What Are the Ides of March

The Ides of March refer to March 15 and are a remnant of the old Roman calendar. While Shakespeare made the phrase "Beware the ides of March" famous worldwide, most people don't know what it actually means and why it is such a remarkable day.

What Are "Ides"?
The original calendar of Rome was based on the lunar cycles, and the phases of the moon were carefully tracked. Because the time between new moons is 29 to 30 days, a month was equal to one phase of the moon. Months with 30 days were more powerful than those with 29. These months included March, May and October, among others. March was an especially powerful month, named after the god of war, Mars.

The word "ides" comes from the Latin phrase "halfway." It was the day of the full moon in a month, or the halfway point of the month. March is not the only Roman month with "ides" on the 15th: May, July and October also have "ides." A full moon during an auspicious month like March was a powerful day indeed to the ancient Romans. The day was usually celebrated by festivals for the god Mars and military marches. Other Roman March events on the ides of March included elected Roman consuls taking office, as the day marked the beginning of the sessions for a time.

The Connection to Julius Caesar
Perhaps the most famous association with the ides of March is the assassination of Julius Caesar, whose story was brought to the Elizabethan stage by William Shakespeare's tragic play Julius Caesar. Based on the actual historic event, the play immortalized the phrase, "Beware the ides of March." The actual assassination took place in 44 BC by a group of conspirators in the Roman Senate who felt that Caesar held too much power. The group surrounded him as he read a petition in a room inside the Theater of Pompey. Historians estimate that around 50 to 60 men surrounded him and began stabbing him. The physician who examined the body reported that there were 23 stab wounds in the Roman leader's body. Caesar's death sparked a series of civil wars, where Caesar's nephew Octavian eventually emerged the victor.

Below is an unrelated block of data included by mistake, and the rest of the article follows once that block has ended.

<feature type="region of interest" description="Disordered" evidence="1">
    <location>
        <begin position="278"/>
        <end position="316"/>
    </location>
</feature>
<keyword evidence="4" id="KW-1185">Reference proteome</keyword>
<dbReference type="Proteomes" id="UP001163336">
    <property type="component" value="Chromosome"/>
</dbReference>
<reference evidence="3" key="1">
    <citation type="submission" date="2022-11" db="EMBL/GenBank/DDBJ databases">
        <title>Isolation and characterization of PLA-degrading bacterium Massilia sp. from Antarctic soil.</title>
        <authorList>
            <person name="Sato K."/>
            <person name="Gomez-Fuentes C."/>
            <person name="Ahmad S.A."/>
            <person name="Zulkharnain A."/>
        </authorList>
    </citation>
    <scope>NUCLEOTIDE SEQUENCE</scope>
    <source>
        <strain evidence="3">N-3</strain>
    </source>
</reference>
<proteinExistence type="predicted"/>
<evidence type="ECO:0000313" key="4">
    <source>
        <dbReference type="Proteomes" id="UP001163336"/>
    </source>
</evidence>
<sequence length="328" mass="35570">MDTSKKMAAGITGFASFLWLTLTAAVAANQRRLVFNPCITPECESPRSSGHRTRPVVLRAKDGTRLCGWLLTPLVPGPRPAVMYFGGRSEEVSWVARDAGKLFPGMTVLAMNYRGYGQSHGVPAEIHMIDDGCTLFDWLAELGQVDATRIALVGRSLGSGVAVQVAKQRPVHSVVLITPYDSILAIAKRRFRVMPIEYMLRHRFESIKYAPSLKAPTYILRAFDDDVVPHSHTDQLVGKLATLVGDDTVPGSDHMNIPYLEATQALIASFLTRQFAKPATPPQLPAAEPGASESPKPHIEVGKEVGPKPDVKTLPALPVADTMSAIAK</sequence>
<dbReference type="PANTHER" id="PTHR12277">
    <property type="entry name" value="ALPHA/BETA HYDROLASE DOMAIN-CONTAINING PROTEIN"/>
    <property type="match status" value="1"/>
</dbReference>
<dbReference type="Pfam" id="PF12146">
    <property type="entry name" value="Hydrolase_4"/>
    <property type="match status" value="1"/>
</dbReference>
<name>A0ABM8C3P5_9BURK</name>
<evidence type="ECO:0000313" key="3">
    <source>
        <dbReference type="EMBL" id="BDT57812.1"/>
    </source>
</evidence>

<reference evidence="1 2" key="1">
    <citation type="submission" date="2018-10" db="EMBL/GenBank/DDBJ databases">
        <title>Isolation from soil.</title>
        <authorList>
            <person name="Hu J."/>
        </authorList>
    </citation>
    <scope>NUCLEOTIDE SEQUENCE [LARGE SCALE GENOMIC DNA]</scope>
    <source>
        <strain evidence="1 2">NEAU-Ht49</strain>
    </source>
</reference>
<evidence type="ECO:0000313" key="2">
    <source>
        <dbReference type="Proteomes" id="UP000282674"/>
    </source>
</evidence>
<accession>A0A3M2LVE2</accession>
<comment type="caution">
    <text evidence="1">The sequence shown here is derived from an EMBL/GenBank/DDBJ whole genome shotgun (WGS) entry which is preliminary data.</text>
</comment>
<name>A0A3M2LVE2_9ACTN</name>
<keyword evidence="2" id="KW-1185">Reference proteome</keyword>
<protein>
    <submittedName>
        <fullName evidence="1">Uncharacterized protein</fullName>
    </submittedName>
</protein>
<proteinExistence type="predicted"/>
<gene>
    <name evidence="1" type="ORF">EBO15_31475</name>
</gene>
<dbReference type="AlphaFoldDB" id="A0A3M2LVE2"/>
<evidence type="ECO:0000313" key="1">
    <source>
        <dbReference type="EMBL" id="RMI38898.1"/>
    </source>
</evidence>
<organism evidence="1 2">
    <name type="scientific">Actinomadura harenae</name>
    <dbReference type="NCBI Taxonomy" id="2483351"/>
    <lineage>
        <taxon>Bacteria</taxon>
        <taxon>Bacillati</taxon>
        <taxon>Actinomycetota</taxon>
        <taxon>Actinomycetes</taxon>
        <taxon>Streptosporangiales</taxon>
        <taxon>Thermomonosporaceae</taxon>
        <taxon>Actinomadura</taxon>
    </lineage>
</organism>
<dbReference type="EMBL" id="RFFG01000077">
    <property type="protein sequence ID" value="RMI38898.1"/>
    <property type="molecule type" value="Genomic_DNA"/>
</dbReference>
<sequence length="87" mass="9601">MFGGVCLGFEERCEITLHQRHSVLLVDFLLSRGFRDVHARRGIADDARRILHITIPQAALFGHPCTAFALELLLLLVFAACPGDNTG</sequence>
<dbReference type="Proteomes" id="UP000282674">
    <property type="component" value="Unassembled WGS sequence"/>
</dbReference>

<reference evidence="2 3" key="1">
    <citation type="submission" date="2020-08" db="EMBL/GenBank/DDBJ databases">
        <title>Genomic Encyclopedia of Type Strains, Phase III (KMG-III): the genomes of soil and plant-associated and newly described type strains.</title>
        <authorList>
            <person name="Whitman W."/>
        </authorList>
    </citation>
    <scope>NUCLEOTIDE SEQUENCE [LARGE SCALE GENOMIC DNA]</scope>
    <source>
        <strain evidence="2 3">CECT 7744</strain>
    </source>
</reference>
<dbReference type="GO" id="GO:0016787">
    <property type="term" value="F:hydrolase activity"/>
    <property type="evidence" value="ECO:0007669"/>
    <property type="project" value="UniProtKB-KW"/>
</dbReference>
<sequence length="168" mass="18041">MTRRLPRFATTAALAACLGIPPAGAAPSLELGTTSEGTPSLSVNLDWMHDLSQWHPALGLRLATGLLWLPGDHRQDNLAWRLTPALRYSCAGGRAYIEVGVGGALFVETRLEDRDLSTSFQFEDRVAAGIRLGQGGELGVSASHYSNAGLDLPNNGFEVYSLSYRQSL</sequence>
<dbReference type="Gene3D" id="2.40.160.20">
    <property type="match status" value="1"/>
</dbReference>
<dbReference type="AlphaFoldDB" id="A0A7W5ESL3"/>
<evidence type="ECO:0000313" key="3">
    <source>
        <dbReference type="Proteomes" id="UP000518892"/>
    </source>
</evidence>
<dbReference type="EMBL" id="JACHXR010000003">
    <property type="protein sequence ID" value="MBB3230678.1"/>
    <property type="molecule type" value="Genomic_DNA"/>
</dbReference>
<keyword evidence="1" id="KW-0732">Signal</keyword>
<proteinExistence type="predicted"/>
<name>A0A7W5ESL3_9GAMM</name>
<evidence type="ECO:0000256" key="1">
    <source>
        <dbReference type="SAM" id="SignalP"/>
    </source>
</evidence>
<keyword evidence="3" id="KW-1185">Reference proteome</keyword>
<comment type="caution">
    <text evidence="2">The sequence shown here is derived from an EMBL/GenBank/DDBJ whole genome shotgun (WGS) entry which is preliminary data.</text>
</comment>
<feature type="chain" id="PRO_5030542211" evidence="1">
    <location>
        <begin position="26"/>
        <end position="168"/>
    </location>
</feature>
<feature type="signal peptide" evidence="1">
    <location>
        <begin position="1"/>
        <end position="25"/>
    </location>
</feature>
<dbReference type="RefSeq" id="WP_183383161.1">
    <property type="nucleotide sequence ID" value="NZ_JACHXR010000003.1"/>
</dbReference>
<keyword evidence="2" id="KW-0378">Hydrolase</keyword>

The historic importance of that day resonated throughout the centuries as Rome's power decreased and the imperial rule diminished throughout the world. While today the ides of March is usually noted for its world historical significance, the day is not celebrated or otherwise recognized formally as anything other than an important historical footnote.

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